IMAGING ATLAS OF HUMAN ANATOMY, 3RD EDITION. J. Weir, P. H. Abrahams. Elsevier Science Limited, Philadelphia, PA, 2003: 222 pp, soft cover, $39.95.
The third edition of Imaging Atlas of Human Anatomy makes use of recent advances in medical imaging to deliver an outstanding reference guide to the anatomy of the human body. This soft cover volume is divided into seven chapters by anatomic region: head, neck, and brain; vertebral column and spinal cord; upper limb; thorax; abdomen; pelvis; and lower limb. In addition to normal anatomy, normal congenital and developmental anatomic variants are covered. There are 755 figures included in the book, which include plain radiographs, computed tomography, ultrasound, magnetic resonance imaging, digital subtraction angiography, magnetic resonance angiography, intravenous pyelography, and contrasted fluoroscopic examinations. The images are of high quality and well reproduced. Each figure is labeled numerically and is accompanied by a key. This type of labeling allows for self-testing and uncluttered visualization of the salient anatomy in each image. Where appropriate, some figures are accompanied by brief commentaries explaining the anatomy, technique of image acquisition, or other pertinent features of the study. The authors have written an introduction that explains the fundamental principles of the imaging modalities presented in the book. This introduction is easy to understand and elucidates the varying appearances anatomic structures can have on different types of imaging studies. This is an extremely detailed and extensive imaging atlas. It is an invaluable study aide for any medical professional who is taking an anatomy course. Radiologists both in and out of training will find this book to be a helpful resource as a quick reference guide to the complex anatomic structures they encounter while reviewing imaging studies on a daily basis. Imaging Atlas of Human Anatomy is an exhaustive and replete reference for any professional who must have a workable knowledge of human anatomy. Contents: 夝夝夝夝 Readability: 夝夝夝夝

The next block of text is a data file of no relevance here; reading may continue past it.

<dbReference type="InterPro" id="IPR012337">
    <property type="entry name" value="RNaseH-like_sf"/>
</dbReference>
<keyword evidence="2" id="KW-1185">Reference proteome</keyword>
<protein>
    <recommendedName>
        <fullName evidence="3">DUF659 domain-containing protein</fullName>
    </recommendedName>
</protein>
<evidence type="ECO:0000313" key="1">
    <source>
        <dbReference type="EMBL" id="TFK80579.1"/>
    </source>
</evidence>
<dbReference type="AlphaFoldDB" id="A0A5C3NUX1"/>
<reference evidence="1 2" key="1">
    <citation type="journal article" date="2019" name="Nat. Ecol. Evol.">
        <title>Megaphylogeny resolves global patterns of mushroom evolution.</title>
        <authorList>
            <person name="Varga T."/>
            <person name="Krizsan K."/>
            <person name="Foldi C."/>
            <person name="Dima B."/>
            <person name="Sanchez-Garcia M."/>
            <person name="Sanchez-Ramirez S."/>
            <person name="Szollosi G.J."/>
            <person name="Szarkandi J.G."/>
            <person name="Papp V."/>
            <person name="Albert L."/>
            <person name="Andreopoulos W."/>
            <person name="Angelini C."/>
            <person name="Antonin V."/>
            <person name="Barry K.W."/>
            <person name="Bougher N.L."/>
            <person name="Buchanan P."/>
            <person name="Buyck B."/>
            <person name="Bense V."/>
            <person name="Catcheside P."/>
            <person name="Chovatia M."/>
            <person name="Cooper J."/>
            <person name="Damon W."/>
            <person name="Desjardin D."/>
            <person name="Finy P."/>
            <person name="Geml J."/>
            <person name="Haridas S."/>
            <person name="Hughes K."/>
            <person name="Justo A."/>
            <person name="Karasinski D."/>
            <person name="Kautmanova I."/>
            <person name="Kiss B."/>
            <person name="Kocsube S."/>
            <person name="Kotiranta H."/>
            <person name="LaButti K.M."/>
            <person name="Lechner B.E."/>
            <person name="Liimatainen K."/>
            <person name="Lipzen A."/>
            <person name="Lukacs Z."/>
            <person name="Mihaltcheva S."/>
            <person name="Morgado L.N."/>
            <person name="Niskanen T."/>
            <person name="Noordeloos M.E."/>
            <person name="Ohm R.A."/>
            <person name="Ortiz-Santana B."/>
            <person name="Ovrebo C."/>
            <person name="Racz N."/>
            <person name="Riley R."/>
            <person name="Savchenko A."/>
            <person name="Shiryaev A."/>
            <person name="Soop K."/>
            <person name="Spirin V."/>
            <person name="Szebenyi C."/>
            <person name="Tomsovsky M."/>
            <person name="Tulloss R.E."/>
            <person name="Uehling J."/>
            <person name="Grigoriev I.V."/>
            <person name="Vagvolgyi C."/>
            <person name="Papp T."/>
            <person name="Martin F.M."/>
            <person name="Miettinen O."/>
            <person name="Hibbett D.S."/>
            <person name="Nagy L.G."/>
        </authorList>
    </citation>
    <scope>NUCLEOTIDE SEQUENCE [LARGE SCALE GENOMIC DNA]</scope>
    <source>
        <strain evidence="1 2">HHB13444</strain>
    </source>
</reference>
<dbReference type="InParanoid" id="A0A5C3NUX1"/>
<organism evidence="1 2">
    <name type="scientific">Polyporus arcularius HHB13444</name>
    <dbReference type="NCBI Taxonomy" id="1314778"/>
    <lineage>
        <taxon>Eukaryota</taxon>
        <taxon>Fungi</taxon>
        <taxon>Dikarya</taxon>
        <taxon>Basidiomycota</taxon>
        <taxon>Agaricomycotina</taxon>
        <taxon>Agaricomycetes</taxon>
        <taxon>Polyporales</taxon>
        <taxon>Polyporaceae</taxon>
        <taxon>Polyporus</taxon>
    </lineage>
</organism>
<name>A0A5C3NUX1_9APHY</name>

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Accuracy: 夝夝夝夝 Overall Evaluation: 夝夝夝夝 Harold Keyserling, MD University of North Carolina School of Medicine Chapel Hill, NC
RADIOLOGY CORE REVIEW A. G. Pitman, N. M. Major, R. Tello. W.B. Saunders, London, 2003, 489 pp, soft cover.
The purpose of this text is two-fold; to provide a thorough review for radiology residents approaching their certification examinations in US, Australian, and British radiology training programs, as well as to serve as a concise but complete reference for the practicing radiologist. The text encompasses the “bread and butter” of clinical imaging and seeks to provide a base of material with which the general practicing radiologist should be aware. The text is broken down by organ system, including abdominal, brain and spine, head and neck, musculoskeletal, thoracic, pediatric, and female reproductive. The final section in this text includes general pathology, the basics of nuclear medicine and positron emission tomography imaging, as well as study tips and examination techniques. Each chapter is further subdivided to help make the text more readable. Information is provided in bulleted fashion, and is easy to comprehend. Throughout each chapter, multiple gamuts are provided as well as handy mnemonics to help retain important information. This text is not a complete resource, and reference to a major text is necessary to provide more detail on a particular topic. I found this review text to be an excellent resource to refer to while on various radiology services or during traditional noon conferences. It is well written and quite comprehensive as a review text. The mnemonics and gamuts provided throughout the text are very useful and I believe this is a great resource for the radiology resident reviewing for board examination. Contents: 夝夝夝夝 Readability: 夝夝夝夝 Accuracy: 夝夝夝夝 Overall Evaluation: 夝夝夝夝 Craig Roberto, MD University of North Carolina School of Medicine Chapel Hill, NC